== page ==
Gender differences in self-reported late effects, quality of life and satisfaction with clinic in survivors of lymphoma

Authors: Arden-Close, E., Absolom, K., Greenfield, D.M., Hancock, B.W., Coleman, R.E. and Eiser, C.

Journal: Psycho-Oncology

Volume: 20

Issue: 11

Pages: 1202-1210

eISSN: 1099-1611

ISSN: 1057-9249

DOI: 10.1002/pon.1835

Abstract:

Objectives: Gender differences in perceived vulnerability to late effects and views about follow-up among cancer survivors have received little attention. As lymphoma affects both genders similarly, we compared the consequences of cancer (late effects, perceived vulnerability and quality of life (health-related quality of life (HRQoL)), and satisfaction with clinic visits between genders. Methods: A cohort of 115 younger adults (18-45 years, >5 years disease-free survival), who had been treated for lymphoma participated. Questionnaires (n = 91) were completed before and after (n = 62) routine consultant-led appointments. Survivors (n = 24) without appointments were recruited by post. Questionnaires included HRQoL, late effects, perceived vulnerability, issues survivors wanted to discuss and reported discussing in clinic, time waiting in clinic and consultation satisfaction. Results: There were no gender differences in number of self-reported late effects or perceived vulnerability. Men with more late effects reported worse psychological HRQoL (r = 0.50, p<0.001). While men wanted to discuss more topics than they did, women were able to discuss the topics they wanted (ANOVA, p = 0.01). Multiple regression analyses showed a shorter wait in clinic (r = -0.46, p = 0.009) and discussing more topics (r = 0.34, p = 0.06) explained 30.6% of the variance in consultation satisfaction for men. Conclusions: Issues surrounding follow-up provision are increasingly important given the length of survival in young adults following treatment for lymphoma. Men may experience poor psychological well-being due to distress about unanswered concerns. Consideration of their concerns should be prioritised, given that satisfaction and ultimately continued attendance at clinic and HRQoL may be dependent on the extent to which follow-up meets survivors' expectations. © 2010 John Wiley & Sons, Ltd.

http://eprints.bournemouth.ac.uk/21472/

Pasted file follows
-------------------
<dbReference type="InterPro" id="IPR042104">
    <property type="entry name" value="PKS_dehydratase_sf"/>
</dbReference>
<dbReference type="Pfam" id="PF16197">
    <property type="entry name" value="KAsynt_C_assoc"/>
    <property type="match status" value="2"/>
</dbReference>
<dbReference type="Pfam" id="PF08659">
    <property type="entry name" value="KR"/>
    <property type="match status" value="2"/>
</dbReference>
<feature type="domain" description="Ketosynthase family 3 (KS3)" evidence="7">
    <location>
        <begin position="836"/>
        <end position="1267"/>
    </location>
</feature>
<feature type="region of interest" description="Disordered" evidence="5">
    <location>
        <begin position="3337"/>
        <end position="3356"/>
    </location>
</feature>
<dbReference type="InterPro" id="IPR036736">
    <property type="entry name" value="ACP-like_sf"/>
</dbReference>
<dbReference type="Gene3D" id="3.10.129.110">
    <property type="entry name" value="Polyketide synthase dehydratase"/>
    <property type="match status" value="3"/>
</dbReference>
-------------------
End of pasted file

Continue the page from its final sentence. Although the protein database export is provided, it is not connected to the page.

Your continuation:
Source: Scopus

Gender differences in self-reported late effects, quality of life and satisfaction with clinic in survivors of lymphoma.

Authors: Arden-Close, E., Absolom, K., Greenfield, D.M., Hancock, B.W., Coleman, R.E., Eiser, C. and Late Effects Group Sheffield

Journal: Psychooncology

Volume: 20

Issue: 11

Pages: 1202-1210

eISSN: 1099-1611

DOI: 10.1002/pon.1835

Abstract:

OBJECTIVES: Gender differences in perceived vulnerability to late effects and views about follow-up among cancer survivors have received little attention. As lymphoma affects both genders similarly, we compared the consequences of cancer (late effects, perceived vulnerability and quality of life (health-related quality of life (HRQoL)), and satisfaction with clinic visits between genders. METHODS: A cohort of 115 younger adults (18-45 years, >5 years disease-free survival), who had been treated for lymphoma participated. Questionnaires (n = 91) were completed before and after (n = 62) routine consultant-led appointments. Survivors (n = 24) without appointments were recruited by post. Questionnaires included HRQoL, late effects, perceived vulnerability, issues survivors wanted to discuss and reported discussing in clinic, time waiting in clinic and consultation satisfaction. RESULTS: There were no gender differences in number of self-reported late effects or perceived vulnerability. Men with more late effects reported worse psychological HRQoL (r = 0.50, p<0.001). While men wanted to discuss more topics than they did, women were able to discuss the topics they wanted (ANOVA, p = 0.01). Multiple regression analyses showed a shorter wait in clinic (r = -0.46, p = 0.009) and discussing more topics (r = 0.34, p = 0.06) explained 30.6% of the variance in consultation satisfaction for men. CONCLUSIONS: Issues surrounding follow-up provision are increasingly important given the length of survival in young adults following treatment for lymphoma. Men may experience poor psychological well-being due to distress about unanswered concerns. Consideration of their concerns should be prioritised, given that satisfaction and ultimately continued attendance at clinic and HRQoL may be dependent on the extent to which follow-up meets survivors' expectations.